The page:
Volume 78, Number 52 | June 3 - 9, 2009
West and East Village, Chelsea, Soho, Noho, Little Italy, Chinatown and Lower East Side, Since 1933

The A-List

Compiled byScott Stiffler


The Humvee, reimagined as a weapon of love

The traveling exhibition “Love Armor” began as a way to show compassion and concern for those (ours and theirs) in the war zones of Iraq and Afghanistan. Like most good ideas, though, the project quickly morphed into “a profound message of hope” meant to expand its timely message into a timeless meditation on the lasting power of community. Proving that the best defense is an offense backed by love, artist Shirley Klinghoffer and collaborative partner Sarah Hewitt have transformed a war icon (the Humvee) into a symbol of peace and comfort — by rendering the destructive behemoth with materials and techniques which reference feminist textile and anti-war art of the 1960s and 70s. Through June 27th, at Brenda Taylor Gallery, 511 W. 25 Street, #401. Call 212-463-7166 or visit www.brendataylorgallery.com.

Courtesy of CITYarts Inc.; photo by Eva Cockcroft

“History of Chinese Immigration to the United States” by Alan Okada (1972)

“On the Wall: Four Decades of Community Murals in NYC” is an insanely comprehensive, lovingly researched, beautifully rendered work which deserves a summertime place on your coffee table and a permanent place of honor on your bookshelf. The authors, Janet Braun-Reinitz (predsident of Artmakers Inc) and writer Jane Weissman will be joined by Amy Goodman (host of Pacifica Radio’s “Democracy Now”) for “Protest and Celebration: Community Murals in New York City.” It’s an evening which promises to delve deep into how NYC’s murals educate, organize, beautify and motivate action. Tuesday, June 9th, at Bluestockings; 172 Allen Street (between Stanton and Rivington); call 212-777-6028 or vist www.bluestockings.com.

Science / Theater

Photo by Dan McCarthy 

Cafe owner Robin Hirsch, left, demonstrates the effect of soda water on Nobel Laureate Roald Hoffmann

Cornelia Street Café further solidifies their reputation for the funky, entertaining, informative and eccentric with June’s edition of their “Entertaining Science” series — curated by Nobel Laureate Roald Hoffmann. “Acqua! The Sounds and Science of Water” delivers entertainment and experiments from a downtown duo who explore the unusual acoustic properties (and musical potential) of wind, water, earth and metal. Pablo Debenedetti of Princeton (an expert on fluids and amorphous solids) collaborates with Katie Down and Matt Darriau (the musicdal duo who comprise “Lyrebyrd”). What happens when art and science collide is anybody’s guess; but it’s virtually impossible to theorize that the results will be anything other than utterly unique and uniquely entertaining. $10 cover; Sunday, June 7th, 6:00p.m., at Cornelia Street Café, 29 Cornelia Street. Call 212-989-9319 or visit www.corneliastreetcafe.com.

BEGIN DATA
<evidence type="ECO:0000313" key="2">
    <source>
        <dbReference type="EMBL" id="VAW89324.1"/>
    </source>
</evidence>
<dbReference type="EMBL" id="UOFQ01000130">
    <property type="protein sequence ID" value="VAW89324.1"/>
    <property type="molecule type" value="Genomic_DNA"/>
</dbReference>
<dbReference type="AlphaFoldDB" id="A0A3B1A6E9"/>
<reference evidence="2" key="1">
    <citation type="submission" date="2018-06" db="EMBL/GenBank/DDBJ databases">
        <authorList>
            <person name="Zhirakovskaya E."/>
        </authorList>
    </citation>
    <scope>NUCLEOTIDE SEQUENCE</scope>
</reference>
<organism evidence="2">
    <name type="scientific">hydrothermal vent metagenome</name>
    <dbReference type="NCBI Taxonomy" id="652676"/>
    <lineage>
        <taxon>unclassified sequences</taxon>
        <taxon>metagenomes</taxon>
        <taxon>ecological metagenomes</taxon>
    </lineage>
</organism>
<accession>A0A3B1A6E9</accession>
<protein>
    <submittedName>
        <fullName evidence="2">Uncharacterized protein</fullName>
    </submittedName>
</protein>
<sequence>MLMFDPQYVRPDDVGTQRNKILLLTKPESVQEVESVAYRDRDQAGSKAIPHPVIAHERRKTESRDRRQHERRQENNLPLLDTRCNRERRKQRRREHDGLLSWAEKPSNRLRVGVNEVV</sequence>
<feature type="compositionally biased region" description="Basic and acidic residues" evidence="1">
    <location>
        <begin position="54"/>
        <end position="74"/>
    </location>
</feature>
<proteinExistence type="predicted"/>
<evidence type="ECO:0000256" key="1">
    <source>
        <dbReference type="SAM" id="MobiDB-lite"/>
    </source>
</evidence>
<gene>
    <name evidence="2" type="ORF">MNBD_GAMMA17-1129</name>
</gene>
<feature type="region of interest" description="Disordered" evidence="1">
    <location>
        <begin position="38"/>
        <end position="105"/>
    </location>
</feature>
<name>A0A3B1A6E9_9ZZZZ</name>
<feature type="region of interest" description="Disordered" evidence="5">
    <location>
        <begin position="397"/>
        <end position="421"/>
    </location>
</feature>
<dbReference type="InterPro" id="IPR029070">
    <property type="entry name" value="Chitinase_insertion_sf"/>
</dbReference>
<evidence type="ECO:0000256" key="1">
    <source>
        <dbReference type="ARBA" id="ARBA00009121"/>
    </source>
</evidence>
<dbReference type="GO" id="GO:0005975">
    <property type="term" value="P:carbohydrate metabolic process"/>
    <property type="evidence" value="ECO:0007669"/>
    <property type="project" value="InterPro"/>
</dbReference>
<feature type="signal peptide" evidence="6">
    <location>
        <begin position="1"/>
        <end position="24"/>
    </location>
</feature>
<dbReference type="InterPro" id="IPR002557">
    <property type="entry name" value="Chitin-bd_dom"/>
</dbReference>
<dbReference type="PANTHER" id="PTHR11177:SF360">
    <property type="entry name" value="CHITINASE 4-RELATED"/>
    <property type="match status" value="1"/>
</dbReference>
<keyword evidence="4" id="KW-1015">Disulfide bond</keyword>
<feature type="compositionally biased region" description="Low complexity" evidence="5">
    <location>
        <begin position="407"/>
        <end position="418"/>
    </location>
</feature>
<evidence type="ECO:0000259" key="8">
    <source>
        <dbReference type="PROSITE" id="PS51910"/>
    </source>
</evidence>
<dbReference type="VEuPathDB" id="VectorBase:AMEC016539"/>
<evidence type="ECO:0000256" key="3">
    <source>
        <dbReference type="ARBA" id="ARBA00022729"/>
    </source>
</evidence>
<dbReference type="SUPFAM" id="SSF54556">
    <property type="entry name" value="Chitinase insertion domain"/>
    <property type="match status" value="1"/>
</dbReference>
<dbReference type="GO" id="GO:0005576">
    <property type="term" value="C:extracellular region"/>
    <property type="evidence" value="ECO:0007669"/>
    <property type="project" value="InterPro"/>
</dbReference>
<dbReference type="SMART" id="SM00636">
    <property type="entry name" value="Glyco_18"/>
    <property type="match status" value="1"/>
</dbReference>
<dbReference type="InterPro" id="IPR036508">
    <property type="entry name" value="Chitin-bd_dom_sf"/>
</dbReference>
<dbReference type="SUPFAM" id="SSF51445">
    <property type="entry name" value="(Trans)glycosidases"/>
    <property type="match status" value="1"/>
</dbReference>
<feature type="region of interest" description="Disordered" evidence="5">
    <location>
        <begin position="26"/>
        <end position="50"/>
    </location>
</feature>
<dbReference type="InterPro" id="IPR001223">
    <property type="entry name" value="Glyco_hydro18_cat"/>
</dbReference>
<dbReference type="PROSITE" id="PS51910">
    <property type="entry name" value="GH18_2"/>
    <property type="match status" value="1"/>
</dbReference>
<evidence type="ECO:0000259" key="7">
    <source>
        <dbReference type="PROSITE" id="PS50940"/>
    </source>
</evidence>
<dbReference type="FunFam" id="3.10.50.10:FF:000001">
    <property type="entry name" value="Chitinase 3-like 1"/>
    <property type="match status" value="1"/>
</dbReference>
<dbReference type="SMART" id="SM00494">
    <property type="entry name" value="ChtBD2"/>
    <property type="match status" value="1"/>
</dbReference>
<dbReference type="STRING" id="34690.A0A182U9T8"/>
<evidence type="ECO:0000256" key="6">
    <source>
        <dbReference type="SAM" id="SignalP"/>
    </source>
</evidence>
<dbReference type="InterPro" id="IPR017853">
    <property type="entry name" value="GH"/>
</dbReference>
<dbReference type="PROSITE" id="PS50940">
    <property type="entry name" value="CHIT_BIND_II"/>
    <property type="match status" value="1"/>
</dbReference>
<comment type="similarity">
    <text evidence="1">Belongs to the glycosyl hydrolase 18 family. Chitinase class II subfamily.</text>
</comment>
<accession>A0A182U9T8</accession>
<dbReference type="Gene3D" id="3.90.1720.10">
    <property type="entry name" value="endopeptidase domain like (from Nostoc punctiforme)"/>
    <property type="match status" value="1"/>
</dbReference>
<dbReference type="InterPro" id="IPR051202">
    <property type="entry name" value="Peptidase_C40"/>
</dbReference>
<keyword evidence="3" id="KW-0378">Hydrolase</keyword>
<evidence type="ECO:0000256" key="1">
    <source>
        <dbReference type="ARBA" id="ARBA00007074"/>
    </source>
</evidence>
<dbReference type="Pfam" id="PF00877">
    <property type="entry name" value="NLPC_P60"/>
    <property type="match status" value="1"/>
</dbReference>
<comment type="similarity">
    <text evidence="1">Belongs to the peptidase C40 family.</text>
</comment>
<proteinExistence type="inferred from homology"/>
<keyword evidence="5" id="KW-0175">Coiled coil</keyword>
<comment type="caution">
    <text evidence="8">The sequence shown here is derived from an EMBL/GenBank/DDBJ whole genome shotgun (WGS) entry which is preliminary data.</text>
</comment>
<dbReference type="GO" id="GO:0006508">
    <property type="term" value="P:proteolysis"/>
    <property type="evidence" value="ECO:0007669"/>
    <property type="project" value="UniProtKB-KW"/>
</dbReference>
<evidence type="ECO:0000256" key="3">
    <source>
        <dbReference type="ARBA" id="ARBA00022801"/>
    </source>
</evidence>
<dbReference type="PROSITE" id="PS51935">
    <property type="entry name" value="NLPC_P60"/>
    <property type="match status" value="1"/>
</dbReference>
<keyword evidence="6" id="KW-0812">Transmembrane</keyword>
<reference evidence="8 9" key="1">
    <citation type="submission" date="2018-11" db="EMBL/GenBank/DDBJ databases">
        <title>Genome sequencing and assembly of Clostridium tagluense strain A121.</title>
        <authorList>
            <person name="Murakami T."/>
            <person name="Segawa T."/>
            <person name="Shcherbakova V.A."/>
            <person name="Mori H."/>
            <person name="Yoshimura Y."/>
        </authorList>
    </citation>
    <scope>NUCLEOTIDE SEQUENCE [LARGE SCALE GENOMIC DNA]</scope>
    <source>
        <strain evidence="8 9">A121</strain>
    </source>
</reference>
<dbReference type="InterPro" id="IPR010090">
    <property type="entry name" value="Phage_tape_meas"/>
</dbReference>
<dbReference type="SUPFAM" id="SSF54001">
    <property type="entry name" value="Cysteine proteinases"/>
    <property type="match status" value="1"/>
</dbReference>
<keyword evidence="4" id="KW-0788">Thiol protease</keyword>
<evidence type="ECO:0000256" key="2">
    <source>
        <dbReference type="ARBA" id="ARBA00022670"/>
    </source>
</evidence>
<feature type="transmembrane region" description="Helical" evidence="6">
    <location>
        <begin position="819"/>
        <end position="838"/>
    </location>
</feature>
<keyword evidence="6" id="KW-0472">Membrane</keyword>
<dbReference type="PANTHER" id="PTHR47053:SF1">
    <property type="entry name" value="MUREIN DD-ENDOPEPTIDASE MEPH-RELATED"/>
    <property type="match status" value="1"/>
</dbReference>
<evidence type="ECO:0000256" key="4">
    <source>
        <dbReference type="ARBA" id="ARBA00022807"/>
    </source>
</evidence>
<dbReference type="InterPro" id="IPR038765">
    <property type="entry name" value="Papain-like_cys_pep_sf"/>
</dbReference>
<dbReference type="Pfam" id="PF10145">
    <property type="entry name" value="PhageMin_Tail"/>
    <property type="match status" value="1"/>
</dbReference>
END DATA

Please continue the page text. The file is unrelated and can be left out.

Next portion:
Photo by Suzanne Trouve Feff

Bruce Li, left, as the adopted son and Hector L. Hicks as the grandfather

Created for the inmates in Sing Sing Correctional Facility (and first produced there by Rehabilitation Through The Arts), this family drama penned by Joanna Chan is presented in English/Spanish with Chinese subtitles. Yangtze Repertory Theatre’s Production boldly tackles the murky moral issues surrounding revelation, conflict and kinship. Ten years ago, a Chinese boy was adopted by an African American family (whose patriarch worked with the boy’s father — who was killed on duty). Soon after that tragic accident, the patriarch leaves home. He finally returns on Labor Day weekend, 2008 — throwing the tightly knit family into turmoil. Thursday through Saturday, 7:30p.m. and Sundays at 3:00p.m., through June 14th; at Theater for the New City, 155 First Avenue. $20 general admission; seniors/students: $15.00. To purchase tickets, 212-254-1109; visit www.theaterforthenewcity.net and www.yangtze-rep-theatre.org.


Photo by Maria DeSchneider

Jacqueline Brookes, left, as Uta; Roberta MacIvor as Connie

June 3rd through June 14th, catch the world premiere of John Bale’s “Stuck.” As the title implies, it’s all about the holding patterns we get into when we lose our professional ambition around the same time our will to go on dissipates. Claude Canny (Michael Sorvino, of the Sorvino family acting dynasty) is a sculptor and cartoonist who’s lost the desire to create. Jacqueline Brookes (known for her signature soap opera roles) is next door neighbor Uta. A Holocaust survivor and homeopathic healer, Uta tries to broker the marital conflict between Claude and wife Connie. When her touchy feely intervention fails, Claude shows Uta the door and shows Connie the bedroom. The result? A set of triplets who grow up to become artists with issues and struggles of their own. June 3rd through 14th; At Center Stage NY, 48 W. 21st Street, 4th Floor. $18 general admission, $13 for students/seniors. For tickets, call 347-230-2388.

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